Recently I read a photographer ask the following question:
Now I know that blogging gets your profile closer to the top of the heap and web traffic will probably go up. The question is have any of you actually seen a raise in the amount of sales as a result? Is it all worth the amount of time that it takes to do all this stuff?
Now, I hope the photographer doesn’t mind me mentioning his name, but I only do so because this guy is a total BAD-ASS. Readers, meet Mr Adam Gibbs. Adam is an amazing photographer, and I don’t mean ‘amazing’ like ‘oh yeah, cool’ – I mean like his images are simply gorgeous. If this photo doesn’t make you cry, you’re computer is broke. If this photo doesn’t move you, it’s time for you to retire from your position as CEO of Exxon-Mobil, Mr Tillerson.
Anyway, the discussion that ensued revolved, as suspected, around blogging, facebooking, tweeting, etc, etc. Is it “worth it”?
All these things are just tools – just like Photoshop, or that shiny new Nikon D3s you just bought. And some folks do well with some tools and some folks do well with other tools, and some folks don’t do well at all.
For example – one photographer I know of (who IN MY OPINION could only generously be called a ‘below average’ photographer, and then by his mother) has over 60 000 followers on his Twitter list. Any which way you cut it, that’s a lot of people. If half of them are nothing more than Spam accounts, that still leaves 30 THOUSAND people who get those daily tweets. A ratio of only one in one thousand still could garner 30 sales, for workshops, prints, whatever. That’s 30 more than I’ve made so far today (I’ve had 2 more cups of coffee than I’ve had photo sales today). 🙂 I would say for that photographer, it’s clearly “worth it” (and maybe I need some more coffee).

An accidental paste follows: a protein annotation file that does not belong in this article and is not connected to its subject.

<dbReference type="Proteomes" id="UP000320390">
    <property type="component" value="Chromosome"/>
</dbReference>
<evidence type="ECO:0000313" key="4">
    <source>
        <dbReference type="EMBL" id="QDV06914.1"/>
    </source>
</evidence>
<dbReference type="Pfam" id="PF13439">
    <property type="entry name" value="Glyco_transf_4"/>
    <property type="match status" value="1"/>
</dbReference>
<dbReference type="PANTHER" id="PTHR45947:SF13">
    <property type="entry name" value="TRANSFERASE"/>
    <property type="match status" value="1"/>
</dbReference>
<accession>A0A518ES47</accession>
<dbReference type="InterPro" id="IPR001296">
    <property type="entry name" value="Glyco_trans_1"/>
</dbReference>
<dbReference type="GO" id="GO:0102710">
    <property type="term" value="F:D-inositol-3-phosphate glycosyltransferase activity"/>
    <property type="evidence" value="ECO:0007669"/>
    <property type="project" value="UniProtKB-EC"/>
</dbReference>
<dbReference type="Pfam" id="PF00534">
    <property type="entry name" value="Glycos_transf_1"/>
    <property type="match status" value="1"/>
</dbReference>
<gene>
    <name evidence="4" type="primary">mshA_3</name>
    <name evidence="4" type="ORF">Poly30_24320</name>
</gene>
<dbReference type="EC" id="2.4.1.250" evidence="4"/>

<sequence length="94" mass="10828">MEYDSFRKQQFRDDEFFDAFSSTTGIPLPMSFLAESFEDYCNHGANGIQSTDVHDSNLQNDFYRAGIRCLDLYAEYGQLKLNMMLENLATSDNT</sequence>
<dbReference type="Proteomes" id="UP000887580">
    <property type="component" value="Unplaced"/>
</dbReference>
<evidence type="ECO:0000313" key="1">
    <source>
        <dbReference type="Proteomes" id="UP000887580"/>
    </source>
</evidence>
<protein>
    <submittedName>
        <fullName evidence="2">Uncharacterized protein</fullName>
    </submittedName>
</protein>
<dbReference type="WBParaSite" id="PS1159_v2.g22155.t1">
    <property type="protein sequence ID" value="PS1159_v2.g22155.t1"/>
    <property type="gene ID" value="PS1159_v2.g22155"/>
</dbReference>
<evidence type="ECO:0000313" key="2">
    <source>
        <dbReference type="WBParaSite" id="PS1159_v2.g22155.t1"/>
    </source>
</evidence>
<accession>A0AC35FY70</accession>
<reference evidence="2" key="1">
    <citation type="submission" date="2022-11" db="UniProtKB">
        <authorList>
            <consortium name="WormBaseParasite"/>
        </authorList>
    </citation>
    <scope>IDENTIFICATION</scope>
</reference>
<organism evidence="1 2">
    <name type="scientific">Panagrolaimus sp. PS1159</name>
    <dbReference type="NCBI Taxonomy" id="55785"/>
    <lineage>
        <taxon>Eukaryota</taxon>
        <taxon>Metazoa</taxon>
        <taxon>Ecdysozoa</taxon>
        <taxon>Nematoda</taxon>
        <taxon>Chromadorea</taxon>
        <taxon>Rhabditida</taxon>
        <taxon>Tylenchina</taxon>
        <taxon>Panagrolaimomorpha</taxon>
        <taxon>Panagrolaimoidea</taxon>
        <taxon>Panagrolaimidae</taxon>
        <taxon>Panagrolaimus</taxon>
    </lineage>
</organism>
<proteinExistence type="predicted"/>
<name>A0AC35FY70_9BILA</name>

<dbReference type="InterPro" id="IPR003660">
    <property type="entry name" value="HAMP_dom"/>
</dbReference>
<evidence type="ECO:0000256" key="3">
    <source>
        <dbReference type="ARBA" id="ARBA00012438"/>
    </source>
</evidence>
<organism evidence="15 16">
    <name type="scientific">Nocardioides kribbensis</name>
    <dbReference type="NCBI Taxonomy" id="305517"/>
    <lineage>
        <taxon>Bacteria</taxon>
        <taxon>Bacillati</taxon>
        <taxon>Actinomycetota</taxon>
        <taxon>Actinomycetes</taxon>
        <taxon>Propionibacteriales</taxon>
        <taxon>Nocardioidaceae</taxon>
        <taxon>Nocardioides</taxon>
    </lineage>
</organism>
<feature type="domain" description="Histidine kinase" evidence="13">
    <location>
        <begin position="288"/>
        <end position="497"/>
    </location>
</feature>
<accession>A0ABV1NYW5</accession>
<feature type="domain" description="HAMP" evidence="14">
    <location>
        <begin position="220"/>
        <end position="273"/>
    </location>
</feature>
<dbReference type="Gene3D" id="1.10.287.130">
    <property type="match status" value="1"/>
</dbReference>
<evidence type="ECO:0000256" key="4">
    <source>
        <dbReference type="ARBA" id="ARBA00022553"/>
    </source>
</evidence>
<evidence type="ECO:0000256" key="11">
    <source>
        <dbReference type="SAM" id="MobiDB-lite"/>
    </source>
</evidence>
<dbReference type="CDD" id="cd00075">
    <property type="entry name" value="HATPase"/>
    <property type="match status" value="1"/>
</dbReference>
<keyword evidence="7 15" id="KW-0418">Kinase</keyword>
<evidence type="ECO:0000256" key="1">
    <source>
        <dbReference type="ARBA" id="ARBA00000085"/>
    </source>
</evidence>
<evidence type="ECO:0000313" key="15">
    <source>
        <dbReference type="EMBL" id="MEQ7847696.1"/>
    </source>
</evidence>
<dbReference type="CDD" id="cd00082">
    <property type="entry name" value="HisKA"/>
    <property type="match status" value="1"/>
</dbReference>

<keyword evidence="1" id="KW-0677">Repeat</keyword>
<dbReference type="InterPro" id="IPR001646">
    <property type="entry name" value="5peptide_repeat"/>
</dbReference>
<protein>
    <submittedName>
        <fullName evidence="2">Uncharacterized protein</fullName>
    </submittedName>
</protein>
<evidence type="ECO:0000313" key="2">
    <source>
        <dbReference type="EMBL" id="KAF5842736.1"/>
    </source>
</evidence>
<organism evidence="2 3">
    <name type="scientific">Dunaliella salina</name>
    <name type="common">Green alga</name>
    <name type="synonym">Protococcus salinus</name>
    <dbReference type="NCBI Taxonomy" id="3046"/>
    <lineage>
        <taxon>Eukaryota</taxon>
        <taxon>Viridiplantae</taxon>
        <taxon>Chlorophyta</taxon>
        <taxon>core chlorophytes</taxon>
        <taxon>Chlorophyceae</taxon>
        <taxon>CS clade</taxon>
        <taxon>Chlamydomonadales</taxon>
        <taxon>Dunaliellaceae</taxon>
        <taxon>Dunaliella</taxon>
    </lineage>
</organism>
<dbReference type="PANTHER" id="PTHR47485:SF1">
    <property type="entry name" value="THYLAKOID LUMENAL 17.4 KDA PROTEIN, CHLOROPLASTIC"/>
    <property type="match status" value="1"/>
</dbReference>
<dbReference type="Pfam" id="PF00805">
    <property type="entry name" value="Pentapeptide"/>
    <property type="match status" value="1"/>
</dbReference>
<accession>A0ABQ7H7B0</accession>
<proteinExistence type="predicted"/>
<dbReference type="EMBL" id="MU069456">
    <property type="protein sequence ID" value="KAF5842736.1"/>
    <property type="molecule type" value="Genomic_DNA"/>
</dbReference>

Facebook can be useful to help build sales and encourage workshops, but so is attending local camera clubs and doing presentations, talks, etc. Calling photo editors and sending out DVDs to Alamy can help drive stock sales too. Signing on with a stock photo agency can help too. Which tool works best for you is something YOU probably know best about.
At the same time, I think some things becomes a norm, and it’s hard to deny them. Blogs are quickly becoming just that, and it’s probably wise for any photographer to have something in that form. 10 years ago just having a website was the subject .. and many folks had the same discussions we’re having now about blogs and facebooks, etc. These things are fluid and change over time.
Maybe a few years from now Facebook will implode and a new form of spreading the word about how awesome you are will be all the rage. Whether or not that format works for you is really the question.
One or 2 years ago a friend of mine ran a small ad in the back of a major Outdoor photography magazine for his workshops, for 3 consecutive months. It cost $1800, and he made ONE sale, nearly a year later. Was it worth it for him?
To be honest, I kinda feel the question of “is it worth it” is the wrong question. It reduces everything merely to dollars. Sure, we’re in business and that involves in dollars, but it involves many things, particularly when it involves an artform. Perhaps if we we making widgets, that reduction is valid. But as artists, the question ought go further than mere dollars, even as next month’s rent approaches.
Do you enjoy it? Do you want to do it? Those are relevant questions, and for me, the answer is, on the whole, yes, in moderation. I don’t want to be a slave to the process, and I don’t mind slowing down blog posts, or making a few off-the-cuff, nonsensical posts on facebook that aren’t at all intended to generate income; they maybe make a few of my friends grin and think ‘Yep, that’s Carl’. I don’t mind not tweeting all day long, or not posting a Follow Friday list, and that’s fine.
Lastly, remember your blog doesn’t need to be my blog, or anyone else’s blog. you don’t need to post every day because so-and-so does it, nor should you only post once a month because that’s how so-and-so’s sister does it. Your posts don’t need to be as deep and meaningful as your neighbors, nor they do need to be as random and silly as your teenage niece’s might be. The real beauty of this stuff is that there really are no rules. just like your photography – shoot your passion.
Find what works for you, and enjoy that; for me, that means in about 25 minutes I’ll be skiing. Tweet that.